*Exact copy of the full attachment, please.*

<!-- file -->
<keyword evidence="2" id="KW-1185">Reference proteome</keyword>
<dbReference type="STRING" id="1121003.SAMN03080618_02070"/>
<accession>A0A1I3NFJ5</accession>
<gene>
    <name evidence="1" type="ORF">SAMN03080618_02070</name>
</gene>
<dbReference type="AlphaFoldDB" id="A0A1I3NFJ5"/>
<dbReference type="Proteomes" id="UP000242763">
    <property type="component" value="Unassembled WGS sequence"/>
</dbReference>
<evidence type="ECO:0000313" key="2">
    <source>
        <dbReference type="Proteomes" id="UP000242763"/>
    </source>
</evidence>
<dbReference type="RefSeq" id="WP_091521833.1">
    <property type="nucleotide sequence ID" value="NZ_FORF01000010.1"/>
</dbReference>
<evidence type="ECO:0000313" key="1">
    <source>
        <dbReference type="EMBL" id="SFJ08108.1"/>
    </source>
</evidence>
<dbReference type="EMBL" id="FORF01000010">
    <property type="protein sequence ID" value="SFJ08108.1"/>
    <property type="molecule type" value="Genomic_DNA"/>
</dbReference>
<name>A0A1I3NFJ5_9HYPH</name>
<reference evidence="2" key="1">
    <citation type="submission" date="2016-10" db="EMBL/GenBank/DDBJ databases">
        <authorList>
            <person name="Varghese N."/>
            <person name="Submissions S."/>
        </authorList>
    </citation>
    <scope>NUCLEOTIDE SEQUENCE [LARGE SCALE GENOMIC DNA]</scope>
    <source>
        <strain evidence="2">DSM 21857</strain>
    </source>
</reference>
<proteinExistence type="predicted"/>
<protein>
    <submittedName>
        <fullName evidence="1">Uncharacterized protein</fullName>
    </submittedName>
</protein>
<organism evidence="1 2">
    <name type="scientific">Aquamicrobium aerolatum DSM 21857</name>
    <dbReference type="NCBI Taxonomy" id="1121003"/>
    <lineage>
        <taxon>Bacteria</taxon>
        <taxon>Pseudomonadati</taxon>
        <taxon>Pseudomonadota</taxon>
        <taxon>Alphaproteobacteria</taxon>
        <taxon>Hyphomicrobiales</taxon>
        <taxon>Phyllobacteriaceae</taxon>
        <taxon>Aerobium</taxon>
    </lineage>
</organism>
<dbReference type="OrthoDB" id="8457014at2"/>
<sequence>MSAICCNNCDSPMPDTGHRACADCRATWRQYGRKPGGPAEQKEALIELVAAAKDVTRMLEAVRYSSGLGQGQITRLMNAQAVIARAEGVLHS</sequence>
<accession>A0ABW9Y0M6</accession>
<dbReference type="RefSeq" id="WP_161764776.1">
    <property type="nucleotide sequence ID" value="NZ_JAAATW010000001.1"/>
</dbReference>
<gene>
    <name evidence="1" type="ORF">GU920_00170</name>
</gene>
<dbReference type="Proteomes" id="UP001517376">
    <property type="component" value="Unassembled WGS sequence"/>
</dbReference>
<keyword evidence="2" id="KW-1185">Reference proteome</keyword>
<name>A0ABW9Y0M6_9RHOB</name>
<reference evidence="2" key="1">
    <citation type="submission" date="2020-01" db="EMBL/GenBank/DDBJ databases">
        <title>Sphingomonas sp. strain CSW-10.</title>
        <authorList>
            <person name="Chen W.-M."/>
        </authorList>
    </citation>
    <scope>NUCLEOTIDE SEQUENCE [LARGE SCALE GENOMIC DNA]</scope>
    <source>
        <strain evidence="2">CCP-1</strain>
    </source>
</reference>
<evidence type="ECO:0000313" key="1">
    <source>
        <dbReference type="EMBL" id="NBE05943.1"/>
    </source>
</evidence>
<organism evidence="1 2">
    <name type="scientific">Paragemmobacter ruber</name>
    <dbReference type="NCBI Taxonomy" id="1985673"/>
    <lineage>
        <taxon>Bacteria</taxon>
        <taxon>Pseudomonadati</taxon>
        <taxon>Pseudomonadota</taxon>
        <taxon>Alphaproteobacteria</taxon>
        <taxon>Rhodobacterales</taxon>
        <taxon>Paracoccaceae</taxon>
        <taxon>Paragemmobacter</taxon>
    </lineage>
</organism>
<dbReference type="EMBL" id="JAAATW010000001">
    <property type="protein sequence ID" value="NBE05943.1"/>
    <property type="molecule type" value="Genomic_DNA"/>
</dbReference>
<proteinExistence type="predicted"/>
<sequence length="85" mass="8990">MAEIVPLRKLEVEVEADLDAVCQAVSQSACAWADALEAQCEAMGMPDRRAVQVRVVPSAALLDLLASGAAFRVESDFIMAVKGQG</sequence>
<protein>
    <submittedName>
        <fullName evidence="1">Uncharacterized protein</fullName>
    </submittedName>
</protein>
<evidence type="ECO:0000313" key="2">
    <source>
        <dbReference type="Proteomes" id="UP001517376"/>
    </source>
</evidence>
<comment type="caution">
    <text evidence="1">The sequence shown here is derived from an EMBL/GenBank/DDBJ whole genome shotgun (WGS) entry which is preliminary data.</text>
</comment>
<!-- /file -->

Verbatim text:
<keyword evidence="2" id="KW-1185">Reference proteome</keyword>
<dbReference type="STRING" id="1121003.SAMN03080618_02070"/>
<accession>A0A1I3NFJ5</accession>
<gene>
    <name evidence="1" type="ORF">SAMN03080618_02070</name>
</gene>
<dbReference type="AlphaFoldDB" id="A0A1I3NFJ5"/>
<dbReference type="Proteomes" id="UP000242763">
    <property type="component" value="Unassembled WGS sequence"/>
</dbReference>
<evidence type="ECO:0000313" key="2">
    <source>
        <dbReference type="Proteomes" id="UP000242763"/>
    </source>
</evidence>
<dbReference type="RefSeq" id="WP_091521833.1">
    <property type="nucleotide sequence ID" value="NZ_FORF01000010.1"/>
</dbReference>
<evidence type="ECO:0000313" key="1">
    <source>
        <dbReference type="EMBL" id="SFJ08108.1"/>
    </source>
</evidence>
<dbReference type="EMBL" id="FORF01000010">
    <property type="protein sequence ID" value="SFJ08108.1"/>
    <property type="molecule type" value="Genomic_DNA"/>
</dbReference>
<name>A0A1I3NFJ5_9HYPH</name>
<reference evidence="2" key="1">
    <citation type="submission" date="2016-10" db="EMBL/GenBank/DDBJ databases">
        <authorList>
            <person name="Varghese N."/>
            <person name="Submissions S."/>
        </authorList>
    </citation>
    <scope>NUCLEOTIDE SEQUENCE [LARGE SCALE GENOMIC DNA]</scope>
    <source>
        <strain evidence="2">DSM 21857</strain>
    </source>
</reference>
<proteinExistence type="predicted"/>
<protein>
    <submittedName>
        <fullName evidence="1">Uncharacterized protein</fullName>
    </submittedName>
</protein>
<organism evidence="1 2">
    <name type="scientific">Aquamicrobium aerolatum DSM 21857</name>
    <dbReference type="NCBI Taxonomy" id="1121003"/>
    <lineage>
        <taxon>Bacteria</taxon>
        <taxon>Pseudomonadati</taxon>
        <taxon>Pseudomonadota</taxon>
        <taxon>Alphaproteobacteria</taxon>
        <taxon>Hyphomicrobiales</taxon>
        <taxon>Phyllobacteriaceae</taxon>
        <taxon>Aerobium</taxon>
    </lineage>
</organism>
<dbReference type="OrthoDB" id="8457014at2"/>
<sequence>MSAICCNNCDSPMPDTGHRACADCRATWRQYGRKPGGPAEQKEALIELVAAAKDVTRMLEAVRYSSGLGQGQITRLMNAQAVIARAEGVLHS</sequence>
<accession>A0ABW9Y0M6</accession>
<dbReference type="RefSeq" id="WP_161764776.1">
    <property type="nucleotide sequence ID" value="NZ_JAAATW010000001.1"/>
</dbReference>
<gene>
    <name evidence="1" type="ORF">GU920_00170</name>
</gene>
<dbReference type="Proteomes" id="UP001517376">
    <property type="component" value="Unassembled WGS sequence"/>
</dbReference>
<keyword evidence="2" id="KW-1185">Reference proteome</keyword>
<name>A0ABW9Y0M6_9RHOB</name>
<reference evidence="2" key="1">
    <citation type="submission" date="2020-01" db="EMBL/GenBank/DDBJ databases">
        <title>Sphingomonas sp. strain CSW-10.</title>
        <authorList>
            <person name="Chen W.-M."/>
        </authorList>
    </citation>
    <scope>NUCLEOTIDE SEQUENCE [LARGE SCALE GENOMIC DNA]</scope>
    <source>
        <strain evidence="2">CCP-1</strain>
    </source>
</reference>
<evidence type="ECO:0000313" key="1">
    <source>
        <dbReference type="EMBL" id="NBE05943.1"/>
    </source>
</evidence>
<organism evidence="1 2">
    <name type="scientific">Paragemmobacter ruber</name>
    <dbReference type="NCBI Taxonomy" id="1985673"/>
    <lineage>
        <taxon>Bacteria</taxon>
        <taxon>Pseudomonadati</taxon>
        <taxon>Pseudomonadota</taxon>
        <taxon>Alphaproteobacteria</taxon>
        <taxon>Rhodobacterales</taxon>
        <taxon>Paracoccaceae</taxon>
        <taxon>Paragemmobacter</taxon>
    </lineage>
</organism>
<dbReference type="EMBL" id="JAAATW010000001">
    <property type="protein sequence ID" value="NBE05943.1"/>
    <property type="molecule type" value="Genomic_DNA"/>
</dbReference>
<proteinExistence type="predicted"/>
<sequence length="85" mass="8990">MAEIVPLRKLEVEVEADLDAVCQAVSQSACAWADALEAQCEAMGMPDRRAVQVRVVPSAALLDLLASGAAFRVESDFIMAVKGQG</sequence>
<protein>
    <submittedName>
        <fullName evidence="1">Uncharacterized protein</fullName>
    </submittedName>
</protein>
<evidence type="ECO:0000313" key="2">
    <source>
        <dbReference type="Proteomes" id="UP001517376"/>
    </source>
</evidence>
<comment type="caution">
    <text evidence="1">The sequence shown here is derived from an EMBL/GenBank/DDBJ whole genome shotgun (WGS) entry which is preliminary data.</text>
</comment>